Cyber-security, ransomware and the GDPR

24 May 2017

One in five NHS Trusts were hit by a cyber-attack known as “Wannacry” on 12 May 2017 leading to PCs and data being locked up and held for ransom. The malicious ransomware known as WanaCrypt0r has hit companies and other organisations, from Russia to Australia, and Europol estimated there had been 200,000 victims in at least 150 countries. It was alleged that NHS networks were left vulnerable because they were using outdated Windows XP software, which is no longer supported by Microsoft, and therefore security upgrades had not been installed. The National Cyber Security Centre warned that more cases of the ransomware were expected to come to light beyond the NHS and “possibly at a significant scale”.

A key principle under the Data Protection Act 1998 (the “DPA”) is to take appropriate security measures to prevent unlawful and unauthorised processing of personal data and to prevent its accidental loss, destruction or damage. Such security measures need to incorporate appropriate technological and organisational systems, and therefore companies should ensure they have appropriate software (which is regularly upgraded) and cyber-security protection, amongst other things. If, as reported, certain NHS Trusts compromised personal data due to the use of outdated and unsupported Windows XP software, they are likely to be in breach of this key principle under the DPA.

The EU General Data Protection Regulation (the “Regulation”) coming into effect on 25 May 2018, which replaces the DPA largely repeats the security principles set out in the DPA. However, the GDPR enforces a much tougher and stricter regime, with more severe penalties for data breaches.

NHS Trusts have been fined regularly by the Information Commissioner’s Office (ICO), however the fines have been relatively modest and the maximum that the ICO can currently fine for a data breach is £500,000. The biggest fine to date issued to a NHS Trust was the sum of £325,000, issued to Sussex University Hospitals NHS Trust.  Once the GDPR is enforced, that will all change. The ICO will have the right to impose fines of up to the higher of 4% of the annual worldwide turnover of the company and €20m for severe breaches, whereas lesser/specified breaches may incur fines of up to the higher of 2% of annual worldwide turnover and €10m. The ICO will no doubt enforce these larger fining abilities.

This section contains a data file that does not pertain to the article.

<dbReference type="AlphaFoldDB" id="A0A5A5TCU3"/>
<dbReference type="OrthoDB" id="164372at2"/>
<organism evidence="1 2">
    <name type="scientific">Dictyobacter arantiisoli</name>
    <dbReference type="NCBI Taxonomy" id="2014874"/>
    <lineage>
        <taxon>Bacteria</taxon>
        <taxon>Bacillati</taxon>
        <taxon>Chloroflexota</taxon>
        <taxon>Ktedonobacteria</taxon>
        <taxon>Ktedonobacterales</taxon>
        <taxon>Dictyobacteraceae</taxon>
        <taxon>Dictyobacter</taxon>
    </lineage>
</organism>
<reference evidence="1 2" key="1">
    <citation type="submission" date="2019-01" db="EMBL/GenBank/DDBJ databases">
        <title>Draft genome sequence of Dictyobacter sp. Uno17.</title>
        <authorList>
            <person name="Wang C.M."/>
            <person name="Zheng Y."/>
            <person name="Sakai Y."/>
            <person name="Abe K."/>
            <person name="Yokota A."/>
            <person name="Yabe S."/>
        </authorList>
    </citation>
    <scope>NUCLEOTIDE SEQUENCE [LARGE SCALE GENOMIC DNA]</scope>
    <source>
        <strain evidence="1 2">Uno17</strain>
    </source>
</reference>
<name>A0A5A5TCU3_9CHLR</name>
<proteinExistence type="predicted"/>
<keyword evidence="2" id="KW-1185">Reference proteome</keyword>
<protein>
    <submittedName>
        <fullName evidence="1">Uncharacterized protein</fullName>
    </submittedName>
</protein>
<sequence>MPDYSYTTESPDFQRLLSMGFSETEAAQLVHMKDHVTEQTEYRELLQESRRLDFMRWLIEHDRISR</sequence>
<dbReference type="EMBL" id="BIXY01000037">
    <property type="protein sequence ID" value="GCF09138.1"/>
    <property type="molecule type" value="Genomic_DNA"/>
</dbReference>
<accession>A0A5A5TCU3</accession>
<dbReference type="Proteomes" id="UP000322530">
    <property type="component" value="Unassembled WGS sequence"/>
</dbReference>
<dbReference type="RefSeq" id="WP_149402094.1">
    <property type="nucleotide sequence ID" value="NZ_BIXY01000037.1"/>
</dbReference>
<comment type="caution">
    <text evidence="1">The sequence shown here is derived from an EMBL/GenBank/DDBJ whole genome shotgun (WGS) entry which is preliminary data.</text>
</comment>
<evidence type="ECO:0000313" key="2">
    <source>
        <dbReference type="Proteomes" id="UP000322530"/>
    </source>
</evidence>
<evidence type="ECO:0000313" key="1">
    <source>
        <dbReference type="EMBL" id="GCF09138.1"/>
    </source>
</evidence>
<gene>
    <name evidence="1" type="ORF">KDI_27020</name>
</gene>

Jonathan Blunden and Emily Carter in their recent blog  detailed that, according to a Cyber Security Breaches Survey, nearly half (46%) of British businesses discovered at least one data security breach in the past year, a proportion which rose to two-thirds among medium and large companies. Data security breaches are becoming a near certainty for companies and the threat, along with the obligations to protect data, needs to be taken seriously.

Currently, companies are expected to report breaches to the ICO (in accordance with ICO guidance) but there is no legal requirement to do so under the DPA. Again, the GDPR tightens up obligations upon companies by enforcing a 72- hour mandated notification period for reporting data security breaches.

Ransomware has been increasingly prevalent over the last few years and companies should consider whether they have adequate and appropriate security measures in place to protect the data that they store and process. In addition, companies need to be aware of their increased obligations under the GDPR and put in place plans for compliance well in advance of 25 May 2018. The Regulations radically change the accountability and obligations of companies, and those processing large volumes of personal data are at risk of falling foul of the new legislation. Now is the time to start preparing for the new regime. 

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